Saturday, June 12, 2004

Rechtin credits victor's strategy

Vet 'shocked' by novice's win

Click here to e-mail Patrick Crowley
NEWPORT - Ken Rechtin figured he'd be spending early June planning his next campaign, not getting over his last one.

So, this week, as he picked at a breakfast of Bob Evans bacon and over-easy eggs, Rechtin pondered his unexpected loss in the May 18 Democratic statehouse primary in northern Campbell County.

"I've taken a lot of time to think about this and why it happened," said Rechtin, a Campbell County commissioner and former Newport City Commissioner. "Because the only way you learn about something is looking back and asking, what the hell happened?"

Rechtin, a fixture in Campbell County government and politics for two decades, was upset in the 67th House District primary by Dennis Keene.

Keene, the owner of a manufactured housing company and a successful real estate investor, is in his second term on Wilder City Council.

But he was virtually unknown politically before getting in the race and plopping his distinctive green-and-white campaign signs throughout the 67th District, which includes Newport, Dayton, Bellevue, Southgate, Wilder and parts of Highland Heights.

Because of his relative political obscurity, political watchers, along with Rechtin and his supporters, were stunned when Keene beat Rechtin by fewer than 100 votes - 1,052 to 957 - in the Democratic primary.

"I was shocked, and had tons of calls from people who were shocked," Rechtin said in his first extended interview since the primary. "Dennis did an excellent job. He did a good job of energizing the people, and I didn't do that."

Keene moves on to run in November's general election against Wilder Republican Mark Hayden. The winner succeeds House Majority Caucus Chairman Jim Callahan, D-Wilder, who is retiring in December after 18 years in Frankfort.

Rechtin maintains his seat on the county fiscal court but is left to analyze why he lost.

"The message was wrong," Rechtin said, "from the very kickoff to the very end."

Rechtin said he ran on a platform of "bringing a style of cooperative leadership to Frankfort."

"I talked about how we worked together in Newport to compromise, to find ways to get things done," Rechtin said. "In the county, I work across party lines to get work collaboratively."

With state lawmakers locked in a budget battle that cuts along party lines, Rechtin said he was convinced his message of cooperation and bipartisanship would "resonate" with voters.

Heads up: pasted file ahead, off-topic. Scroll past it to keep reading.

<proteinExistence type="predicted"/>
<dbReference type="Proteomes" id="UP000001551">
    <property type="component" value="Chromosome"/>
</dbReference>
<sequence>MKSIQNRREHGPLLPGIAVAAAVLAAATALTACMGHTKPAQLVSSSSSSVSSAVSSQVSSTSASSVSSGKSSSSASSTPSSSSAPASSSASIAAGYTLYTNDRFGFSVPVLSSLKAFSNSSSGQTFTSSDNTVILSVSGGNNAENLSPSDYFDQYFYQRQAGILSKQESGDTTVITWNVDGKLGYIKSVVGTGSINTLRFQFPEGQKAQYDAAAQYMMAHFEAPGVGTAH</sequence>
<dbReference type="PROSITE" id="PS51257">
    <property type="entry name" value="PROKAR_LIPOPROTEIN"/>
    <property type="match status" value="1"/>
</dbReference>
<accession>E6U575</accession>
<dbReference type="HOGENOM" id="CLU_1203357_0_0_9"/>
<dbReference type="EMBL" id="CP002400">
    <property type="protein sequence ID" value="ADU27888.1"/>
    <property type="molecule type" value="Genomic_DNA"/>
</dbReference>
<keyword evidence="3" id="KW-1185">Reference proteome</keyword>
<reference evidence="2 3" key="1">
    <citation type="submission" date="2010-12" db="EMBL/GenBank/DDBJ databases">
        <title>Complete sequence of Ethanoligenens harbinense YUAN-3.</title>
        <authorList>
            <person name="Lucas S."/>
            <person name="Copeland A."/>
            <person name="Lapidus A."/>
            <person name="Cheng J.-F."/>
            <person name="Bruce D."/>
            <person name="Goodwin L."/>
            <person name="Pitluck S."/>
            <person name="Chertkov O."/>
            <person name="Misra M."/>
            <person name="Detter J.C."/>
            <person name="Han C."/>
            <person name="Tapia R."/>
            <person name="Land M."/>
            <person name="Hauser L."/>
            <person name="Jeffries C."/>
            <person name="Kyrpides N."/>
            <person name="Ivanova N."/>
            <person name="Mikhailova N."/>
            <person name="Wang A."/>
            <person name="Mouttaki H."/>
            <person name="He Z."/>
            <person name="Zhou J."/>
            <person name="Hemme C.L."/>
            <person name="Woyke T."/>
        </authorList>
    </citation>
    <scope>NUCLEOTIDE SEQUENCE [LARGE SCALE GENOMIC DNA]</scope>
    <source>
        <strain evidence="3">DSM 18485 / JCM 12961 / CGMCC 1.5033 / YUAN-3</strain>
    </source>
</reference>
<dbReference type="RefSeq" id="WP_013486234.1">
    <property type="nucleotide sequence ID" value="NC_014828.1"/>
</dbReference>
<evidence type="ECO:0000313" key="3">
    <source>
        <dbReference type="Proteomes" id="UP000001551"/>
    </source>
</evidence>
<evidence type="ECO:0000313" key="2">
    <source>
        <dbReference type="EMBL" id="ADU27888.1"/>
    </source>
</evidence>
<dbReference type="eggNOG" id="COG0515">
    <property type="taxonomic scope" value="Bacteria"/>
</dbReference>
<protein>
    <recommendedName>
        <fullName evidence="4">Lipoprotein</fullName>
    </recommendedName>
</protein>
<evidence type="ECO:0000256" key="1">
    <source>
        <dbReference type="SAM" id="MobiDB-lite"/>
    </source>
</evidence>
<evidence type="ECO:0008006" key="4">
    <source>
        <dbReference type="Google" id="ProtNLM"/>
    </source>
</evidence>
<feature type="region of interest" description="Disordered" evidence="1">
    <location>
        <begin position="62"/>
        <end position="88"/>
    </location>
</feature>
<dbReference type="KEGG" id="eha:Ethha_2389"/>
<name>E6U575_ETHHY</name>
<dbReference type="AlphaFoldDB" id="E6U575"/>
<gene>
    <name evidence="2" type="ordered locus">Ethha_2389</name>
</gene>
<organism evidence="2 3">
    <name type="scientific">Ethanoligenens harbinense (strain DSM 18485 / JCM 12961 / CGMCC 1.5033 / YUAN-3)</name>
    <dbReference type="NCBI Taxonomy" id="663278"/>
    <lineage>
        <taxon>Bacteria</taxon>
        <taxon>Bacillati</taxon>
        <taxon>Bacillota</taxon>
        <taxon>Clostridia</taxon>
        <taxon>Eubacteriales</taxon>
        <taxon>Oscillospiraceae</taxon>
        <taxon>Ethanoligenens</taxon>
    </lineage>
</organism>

Instead, he should have adopted a more partisan message that appealed to the 18 percent of hard-core Democrats who voted in the primary.

"I wasn't talking to everybody," Rechtin said. "I was in a Democratic primary. I should have been talking more to just Democrats."

Rechtin said Keene did a better job appealing to those voters with a very simple and explicit message.

Keene told voters that if Rechtin were elected, the Democrats would lose his seat on the Campbell County Fiscal Court. Under Kentucky law, the governor fills vacancies on county fiscal courts.

And since Gov. Ernie Fletcher is a Republican Keene said, Fletcher would appoint a Republican to Rechtin's seat.

"The only answer to that ends up being negative on my opponent, and I had made a promise I would not do that," said Rechtin, a Fifth Third Bank vice president who lives in South Newport.

Keene agreed that his message was effective. But he also said voters he talked to were satisfied with the job Rechtin is doing on the fiscal court and didn't want to see him leave.

"People thought Ken was doing a great job as a county commissioner," Keene said. "We did identify Democrats who always vote in primaries and who would be concerned about losing the fiscal court seat.

"But our real key to victory was just hard work. We had a real good group of 29 very dedicated people who went door-to-door and worked the grassroots at getting the people out, and it worked out for us."

Rechtin said he is supporting all Democrats on the ballot this fall, including Keene. But he is getting actively involved with the campaign of Nick Clooney, the Democrat running for Northern Kentucky's 4th District Congressional seat.

"I'm very impressed with" Clooney, Rechtin said.

"That's where my efforts will be spent this fall, assisting him."



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